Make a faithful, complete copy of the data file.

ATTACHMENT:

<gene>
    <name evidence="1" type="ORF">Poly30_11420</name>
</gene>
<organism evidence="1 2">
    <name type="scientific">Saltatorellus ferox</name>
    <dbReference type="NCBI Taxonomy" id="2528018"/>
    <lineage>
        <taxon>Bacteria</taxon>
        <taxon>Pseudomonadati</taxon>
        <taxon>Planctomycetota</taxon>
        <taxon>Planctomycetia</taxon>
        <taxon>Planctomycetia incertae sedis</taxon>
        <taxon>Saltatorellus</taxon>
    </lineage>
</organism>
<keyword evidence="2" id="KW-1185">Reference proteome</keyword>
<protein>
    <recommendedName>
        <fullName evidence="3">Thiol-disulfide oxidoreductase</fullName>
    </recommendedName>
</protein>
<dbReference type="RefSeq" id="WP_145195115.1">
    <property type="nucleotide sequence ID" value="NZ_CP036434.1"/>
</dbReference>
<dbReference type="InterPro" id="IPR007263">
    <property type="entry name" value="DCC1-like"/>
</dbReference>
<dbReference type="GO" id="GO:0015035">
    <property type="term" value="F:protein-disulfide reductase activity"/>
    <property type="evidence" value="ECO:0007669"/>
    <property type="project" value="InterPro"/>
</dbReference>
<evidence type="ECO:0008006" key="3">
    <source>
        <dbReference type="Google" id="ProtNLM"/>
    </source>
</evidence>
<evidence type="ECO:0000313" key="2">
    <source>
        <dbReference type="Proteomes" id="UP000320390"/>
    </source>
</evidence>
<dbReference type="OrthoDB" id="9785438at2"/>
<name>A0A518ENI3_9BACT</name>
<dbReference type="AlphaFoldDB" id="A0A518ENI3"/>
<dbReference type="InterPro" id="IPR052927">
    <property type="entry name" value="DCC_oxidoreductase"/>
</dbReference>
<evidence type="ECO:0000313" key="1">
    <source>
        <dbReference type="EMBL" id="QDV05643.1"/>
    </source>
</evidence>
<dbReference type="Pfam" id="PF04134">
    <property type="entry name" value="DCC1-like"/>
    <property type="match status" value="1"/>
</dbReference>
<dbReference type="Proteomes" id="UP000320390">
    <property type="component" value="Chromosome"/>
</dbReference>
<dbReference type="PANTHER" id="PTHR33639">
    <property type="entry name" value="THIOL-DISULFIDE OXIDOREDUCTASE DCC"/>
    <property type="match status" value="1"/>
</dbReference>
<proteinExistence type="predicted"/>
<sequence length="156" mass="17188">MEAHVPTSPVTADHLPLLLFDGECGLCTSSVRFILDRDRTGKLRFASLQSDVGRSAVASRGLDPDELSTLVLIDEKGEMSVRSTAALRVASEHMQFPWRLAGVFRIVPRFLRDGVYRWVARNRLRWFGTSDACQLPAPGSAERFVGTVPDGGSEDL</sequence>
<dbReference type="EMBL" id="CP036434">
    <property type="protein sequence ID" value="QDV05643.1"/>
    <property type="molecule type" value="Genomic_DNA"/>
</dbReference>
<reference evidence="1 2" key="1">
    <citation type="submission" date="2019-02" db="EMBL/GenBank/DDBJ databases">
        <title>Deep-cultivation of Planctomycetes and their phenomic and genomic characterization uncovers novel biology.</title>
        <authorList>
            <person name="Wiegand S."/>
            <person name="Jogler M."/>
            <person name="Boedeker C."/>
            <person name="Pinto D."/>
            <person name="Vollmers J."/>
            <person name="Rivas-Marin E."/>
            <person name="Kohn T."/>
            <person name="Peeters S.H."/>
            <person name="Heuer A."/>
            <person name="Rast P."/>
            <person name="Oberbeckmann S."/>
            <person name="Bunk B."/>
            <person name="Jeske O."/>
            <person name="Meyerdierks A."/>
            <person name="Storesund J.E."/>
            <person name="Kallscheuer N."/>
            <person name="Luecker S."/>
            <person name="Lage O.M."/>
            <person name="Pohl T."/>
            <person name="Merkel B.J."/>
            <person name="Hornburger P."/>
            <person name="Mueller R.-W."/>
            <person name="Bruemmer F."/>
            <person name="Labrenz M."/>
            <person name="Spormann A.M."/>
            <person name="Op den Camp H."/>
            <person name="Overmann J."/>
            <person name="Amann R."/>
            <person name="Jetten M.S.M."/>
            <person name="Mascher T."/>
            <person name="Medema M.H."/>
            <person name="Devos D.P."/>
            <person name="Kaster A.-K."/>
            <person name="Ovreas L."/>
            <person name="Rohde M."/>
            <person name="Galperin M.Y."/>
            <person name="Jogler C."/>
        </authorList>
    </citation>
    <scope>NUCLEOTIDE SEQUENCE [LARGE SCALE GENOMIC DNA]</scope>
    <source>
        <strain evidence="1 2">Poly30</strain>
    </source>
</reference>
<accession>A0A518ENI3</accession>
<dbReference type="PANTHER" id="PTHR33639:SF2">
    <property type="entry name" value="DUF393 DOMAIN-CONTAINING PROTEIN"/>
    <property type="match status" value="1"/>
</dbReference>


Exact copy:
<gene>
    <name evidence="1" type="ORF">Poly30_11420</name>
</gene>
<organism evidence="1 2">
    <name type="scientific">Saltatorellus ferox</name>
    <dbReference type="NCBI Taxonomy" id="2528018"/>
    <lineage>
        <taxon>Bacteria</taxon>
        <taxon>Pseudomonadati</taxon>
        <taxon>Planctomycetota</taxon>
        <taxon>Planctomycetia</taxon>
        <taxon>Planctomycetia incertae sedis</taxon>
        <taxon>Saltatorellus</taxon>
    </lineage>
</organism>
<keyword evidence="2" id="KW-1185">Reference proteome</keyword>
<protein>
    <recommendedName>
        <fullName evidence="3">Thiol-disulfide oxidoreductase</fullName>
    </recommendedName>
</protein>
<dbReference type="RefSeq" id="WP_145195115.1">
    <property type="nucleotide sequence ID" value="NZ_CP036434.1"/>
</dbReference>
<dbReference type="InterPro" id="IPR007263">
    <property type="entry name" value="DCC1-like"/>
</dbReference>
<dbReference type="GO" id="GO:0015035">
    <property type="term" value="F:protein-disulfide reductase activity"/>
    <property type="evidence" value="ECO:0007669"/>
    <property type="project" value="InterPro"/>
</dbReference>
<evidence type="ECO:0008006" key="3">
    <source>
        <dbReference type="Google" id="ProtNLM"/>
    </source>
</evidence>
<evidence type="ECO:0000313" key="2">
    <source>
        <dbReference type="Proteomes" id="UP000320390"/>
    </source>
</evidence>
<dbReference type="OrthoDB" id="9785438at2"/>
<name>A0A518ENI3_9BACT</name>
<dbReference type="AlphaFoldDB" id="A0A518ENI3"/>
<dbReference type="InterPro" id="IPR052927">
    <property type="entry name" value="DCC_oxidoreductase"/>
</dbReference>
<evidence type="ECO:0000313" key="1">
    <source>
        <dbReference type="EMBL" id="QDV05643.1"/>
    </source>
</evidence>
<dbReference type="Pfam" id="PF04134">
    <property type="entry name" value="DCC1-like"/>
    <property type="match status" value="1"/>
</dbReference>
<dbReference type="Proteomes" id="UP000320390">
    <property type="component" value="Chromosome"/>
</dbReference>
<dbReference type="PANTHER" id="PTHR33639">
    <property type="entry name" value="THIOL-DISULFIDE OXIDOREDUCTASE DCC"/>
    <property type="match status" value="1"/>
</dbReference>
<proteinExistence type="predicted"/>
<sequence length="156" mass="17188">MEAHVPTSPVTADHLPLLLFDGECGLCTSSVRFILDRDRTGKLRFASLQSDVGRSAVASRGLDPDELSTLVLIDEKGEMSVRSTAALRVASEHMQFPWRLAGVFRIVPRFLRDGVYRWVARNRLRWFGTSDACQLPAPGSAERFVGTVPDGGSEDL</sequence>
<dbReference type="EMBL" id="CP036434">
    <property type="protein sequence ID" value="QDV05643.1"/>
    <property type="molecule type" value="Genomic_DNA"/>
</dbReference>
<reference evidence="1 2" key="1">
    <citation type="submission" date="2019-02" db="EMBL/GenBank/DDBJ databases">
        <title>Deep-cultivation of Planctomycetes and their phenomic and genomic characterization uncovers novel biology.</title>
        <authorList>
            <person name="Wiegand S."/>
            <person name="Jogler M."/>
            <person name="Boedeker C."/>
            <person name="Pinto D."/>
            <person name="Vollmers J."/>
            <person name="Rivas-Marin E."/>
            <person name="Kohn T."/>
            <person name="Peeters S.H."/>
            <person name="Heuer A."/>
            <person name="Rast P."/>
            <person name="Oberbeckmann S."/>
            <person name="Bunk B."/>
            <person name="Jeske O."/>
            <person name="Meyerdierks A."/>
            <person name="Storesund J.E."/>
            <person name="Kallscheuer N."/>
            <person name="Luecker S."/>
            <person name="Lage O.M."/>
            <person name="Pohl T."/>
            <person name="Merkel B.J."/>
            <person name="Hornburger P."/>
            <person name="Mueller R.-W."/>
            <person name="Bruemmer F."/>
            <person name="Labrenz M."/>
            <person name="Spormann A.M."/>
            <person name="Op den Camp H."/>
            <person name="Overmann J."/>
            <person name="Amann R."/>
            <person name="Jetten M.S.M."/>
            <person name="Mascher T."/>
            <person name="Medema M.H."/>
            <person name="Devos D.P."/>
            <person name="Kaster A.-K."/>
            <person name="Ovreas L."/>
            <person name="Rohde M."/>
            <person name="Galperin M.Y."/>
            <person name="Jogler C."/>
        </authorList>
    </citation>
    <scope>NUCLEOTIDE SEQUENCE [LARGE SCALE GENOMIC DNA]</scope>
    <source>
        <strain evidence="1 2">Poly30</strain>
    </source>
</reference>
<accession>A0A518ENI3</accession>
<dbReference type="PANTHER" id="PTHR33639:SF2">
    <property type="entry name" value="DUF393 DOMAIN-CONTAINING PROTEIN"/>
    <property type="match status" value="1"/>
</dbReference>